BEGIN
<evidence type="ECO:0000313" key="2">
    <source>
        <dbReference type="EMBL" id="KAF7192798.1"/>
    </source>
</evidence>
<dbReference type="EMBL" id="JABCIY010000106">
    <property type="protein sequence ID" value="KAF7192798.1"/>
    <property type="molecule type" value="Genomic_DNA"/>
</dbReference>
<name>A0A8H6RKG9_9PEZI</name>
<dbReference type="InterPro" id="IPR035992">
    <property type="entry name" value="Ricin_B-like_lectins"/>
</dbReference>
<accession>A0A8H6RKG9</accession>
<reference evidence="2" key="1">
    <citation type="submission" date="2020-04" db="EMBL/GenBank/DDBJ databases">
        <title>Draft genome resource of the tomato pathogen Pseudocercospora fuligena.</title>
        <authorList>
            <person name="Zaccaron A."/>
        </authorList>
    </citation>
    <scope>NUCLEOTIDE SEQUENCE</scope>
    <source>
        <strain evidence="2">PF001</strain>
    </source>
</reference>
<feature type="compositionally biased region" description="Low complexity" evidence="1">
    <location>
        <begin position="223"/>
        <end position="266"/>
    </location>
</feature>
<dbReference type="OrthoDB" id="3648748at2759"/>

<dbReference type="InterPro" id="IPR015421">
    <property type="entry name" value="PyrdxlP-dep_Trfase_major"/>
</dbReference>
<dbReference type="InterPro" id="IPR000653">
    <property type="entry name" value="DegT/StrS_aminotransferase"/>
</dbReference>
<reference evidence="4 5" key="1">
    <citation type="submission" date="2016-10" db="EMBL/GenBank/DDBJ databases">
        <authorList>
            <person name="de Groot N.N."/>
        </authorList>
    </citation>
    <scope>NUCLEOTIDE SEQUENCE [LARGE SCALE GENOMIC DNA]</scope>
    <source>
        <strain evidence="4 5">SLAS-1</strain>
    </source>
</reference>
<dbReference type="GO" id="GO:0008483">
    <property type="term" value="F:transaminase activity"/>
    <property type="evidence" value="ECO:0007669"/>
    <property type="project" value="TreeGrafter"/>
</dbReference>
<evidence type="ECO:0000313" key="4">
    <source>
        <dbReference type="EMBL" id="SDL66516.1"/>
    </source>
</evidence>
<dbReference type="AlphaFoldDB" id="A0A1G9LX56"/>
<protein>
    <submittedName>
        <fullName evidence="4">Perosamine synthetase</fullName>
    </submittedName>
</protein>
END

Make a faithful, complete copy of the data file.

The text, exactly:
<evidence type="ECO:0000313" key="2">
    <source>
        <dbReference type="EMBL" id="KAF7192798.1"/>
    </source>
</evidence>
<dbReference type="EMBL" id="JABCIY010000106">
    <property type="protein sequence ID" value="KAF7192798.1"/>
    <property type="molecule type" value="Genomic_DNA"/>
</dbReference>
<name>A0A8H6RKG9_9PEZI</name>
<dbReference type="InterPro" id="IPR035992">
    <property type="entry name" value="Ricin_B-like_lectins"/>
</dbReference>
<accession>A0A8H6RKG9</accession>
<reference evidence="2" key="1">
    <citation type="submission" date="2020-04" db="EMBL/GenBank/DDBJ databases">
        <title>Draft genome resource of the tomato pathogen Pseudocercospora fuligena.</title>
        <authorList>
            <person name="Zaccaron A."/>
        </authorList>
    </citation>
    <scope>NUCLEOTIDE SEQUENCE</scope>
    <source>
        <strain evidence="2">PF001</strain>
    </source>
</reference>
<feature type="compositionally biased region" description="Low complexity" evidence="1">
    <location>
        <begin position="223"/>
        <end position="266"/>
    </location>
</feature>
<dbReference type="OrthoDB" id="3648748at2759"/>

<dbReference type="InterPro" id="IPR015421">
    <property type="entry name" value="PyrdxlP-dep_Trfase_major"/>
</dbReference>
<dbReference type="InterPro" id="IPR000653">
    <property type="entry name" value="DegT/StrS_aminotransferase"/>
</dbReference>
<reference evidence="4 5" key="1">
    <citation type="submission" date="2016-10" db="EMBL/GenBank/DDBJ databases">
        <authorList>
            <person name="de Groot N.N."/>
        </authorList>
    </citation>
    <scope>NUCLEOTIDE SEQUENCE [LARGE SCALE GENOMIC DNA]</scope>
    <source>
        <strain evidence="4 5">SLAS-1</strain>
    </source>
</reference>
<dbReference type="GO" id="GO:0008483">
    <property type="term" value="F:transaminase activity"/>
    <property type="evidence" value="ECO:0007669"/>
    <property type="project" value="TreeGrafter"/>
</dbReference>
<evidence type="ECO:0000313" key="4">
    <source>
        <dbReference type="EMBL" id="SDL66516.1"/>
    </source>
</evidence>
<dbReference type="AlphaFoldDB" id="A0A1G9LX56"/>
<protein>
    <submittedName>
        <fullName evidence="4">Perosamine synthetase</fullName>
    </submittedName>
</protein>